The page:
Longus capitis muscle

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Longus capitis muscle
Longus capitis.png
The anterior vertebral muscles.
Details
Latin musculus longus capitis
Origin anterior tubercles of the transverse processes of the third, fourth, fifth, and sixth cervical vertebræ
Insertion basilar part of the occipital bone
C1-C3/C4
Actions flexion of neck at atlanto-occipital joint
Identifiers
Gray's p.395
Dorlands
/Elsevier
m_22/12549725
TA A04.2.01.003
FMA 46308
Anatomical terms of muscle

The longus capitis muscle (Latin for long muscle of the head, alternatively rectus capitis anticus major), is broad and thick above, narrow below, and arises by four tendinous slips, from the anterior tubercles of the transverse processes of the third, fourth, fifth, and sixth cervical vertebræ, and ascends, converging toward its fellow of the opposite side, to be inserted into the inferior surface of the basilar part of the occipital bone.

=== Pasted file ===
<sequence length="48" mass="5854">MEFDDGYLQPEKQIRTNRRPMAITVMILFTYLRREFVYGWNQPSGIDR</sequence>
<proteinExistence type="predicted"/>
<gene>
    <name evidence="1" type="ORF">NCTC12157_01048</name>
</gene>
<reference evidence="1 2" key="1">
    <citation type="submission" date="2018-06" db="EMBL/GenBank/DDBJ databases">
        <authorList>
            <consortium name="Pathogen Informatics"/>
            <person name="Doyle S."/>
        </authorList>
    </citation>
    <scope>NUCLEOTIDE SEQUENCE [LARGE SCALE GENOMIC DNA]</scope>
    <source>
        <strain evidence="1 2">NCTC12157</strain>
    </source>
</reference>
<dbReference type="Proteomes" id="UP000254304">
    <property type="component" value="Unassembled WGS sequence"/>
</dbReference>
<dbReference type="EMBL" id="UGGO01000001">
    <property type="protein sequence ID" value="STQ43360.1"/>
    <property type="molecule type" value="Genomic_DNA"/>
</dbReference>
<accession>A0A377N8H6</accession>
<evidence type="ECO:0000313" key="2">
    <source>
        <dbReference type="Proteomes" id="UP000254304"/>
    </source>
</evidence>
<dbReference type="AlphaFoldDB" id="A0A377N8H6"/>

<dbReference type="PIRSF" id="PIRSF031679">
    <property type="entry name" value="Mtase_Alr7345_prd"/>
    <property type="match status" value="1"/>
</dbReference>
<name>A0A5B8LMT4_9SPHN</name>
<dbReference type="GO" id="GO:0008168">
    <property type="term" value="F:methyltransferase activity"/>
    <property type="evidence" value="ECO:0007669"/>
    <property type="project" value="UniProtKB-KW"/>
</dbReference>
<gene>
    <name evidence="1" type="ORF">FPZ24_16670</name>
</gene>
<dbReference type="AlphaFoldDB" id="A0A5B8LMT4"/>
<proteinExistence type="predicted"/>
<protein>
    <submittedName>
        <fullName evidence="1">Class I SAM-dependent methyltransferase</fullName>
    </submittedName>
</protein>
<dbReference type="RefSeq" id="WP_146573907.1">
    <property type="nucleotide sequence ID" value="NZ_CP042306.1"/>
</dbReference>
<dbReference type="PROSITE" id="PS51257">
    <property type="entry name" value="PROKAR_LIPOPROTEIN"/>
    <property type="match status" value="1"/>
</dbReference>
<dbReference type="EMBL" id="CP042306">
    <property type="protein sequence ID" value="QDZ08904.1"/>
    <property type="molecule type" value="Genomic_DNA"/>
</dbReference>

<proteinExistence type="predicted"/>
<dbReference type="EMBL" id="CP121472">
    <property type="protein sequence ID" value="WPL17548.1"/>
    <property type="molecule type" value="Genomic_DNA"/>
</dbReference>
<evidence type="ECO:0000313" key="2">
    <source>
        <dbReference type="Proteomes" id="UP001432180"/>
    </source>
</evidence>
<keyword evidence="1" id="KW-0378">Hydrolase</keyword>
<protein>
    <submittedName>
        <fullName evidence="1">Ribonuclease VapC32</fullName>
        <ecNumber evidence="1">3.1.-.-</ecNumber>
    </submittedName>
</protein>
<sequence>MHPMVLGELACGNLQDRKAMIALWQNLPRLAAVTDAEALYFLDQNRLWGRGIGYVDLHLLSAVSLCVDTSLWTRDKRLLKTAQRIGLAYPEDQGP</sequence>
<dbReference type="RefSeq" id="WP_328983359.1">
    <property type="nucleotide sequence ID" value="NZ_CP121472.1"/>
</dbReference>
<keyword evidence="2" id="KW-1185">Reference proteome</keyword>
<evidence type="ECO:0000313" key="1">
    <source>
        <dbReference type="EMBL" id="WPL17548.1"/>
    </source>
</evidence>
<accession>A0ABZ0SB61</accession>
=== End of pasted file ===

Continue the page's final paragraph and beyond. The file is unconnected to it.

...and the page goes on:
It is innervated by a branch of cervical plexus.

Longus capitis has several actions:

acting unilaterally, to:

  • flex the head and neck laterally
  • rotate the head ipsilaterally

acting bilaterally:

  • flex the head and neck[1]

Additional images[edit]

References[edit]

This article incorporates text in the public domain from the 20th edition of Gray's Anatomy (1918)

  1. ^ http://www.gpnotebook.co.uk/simplepage.cfm?ID=-1972699056

External links[edit]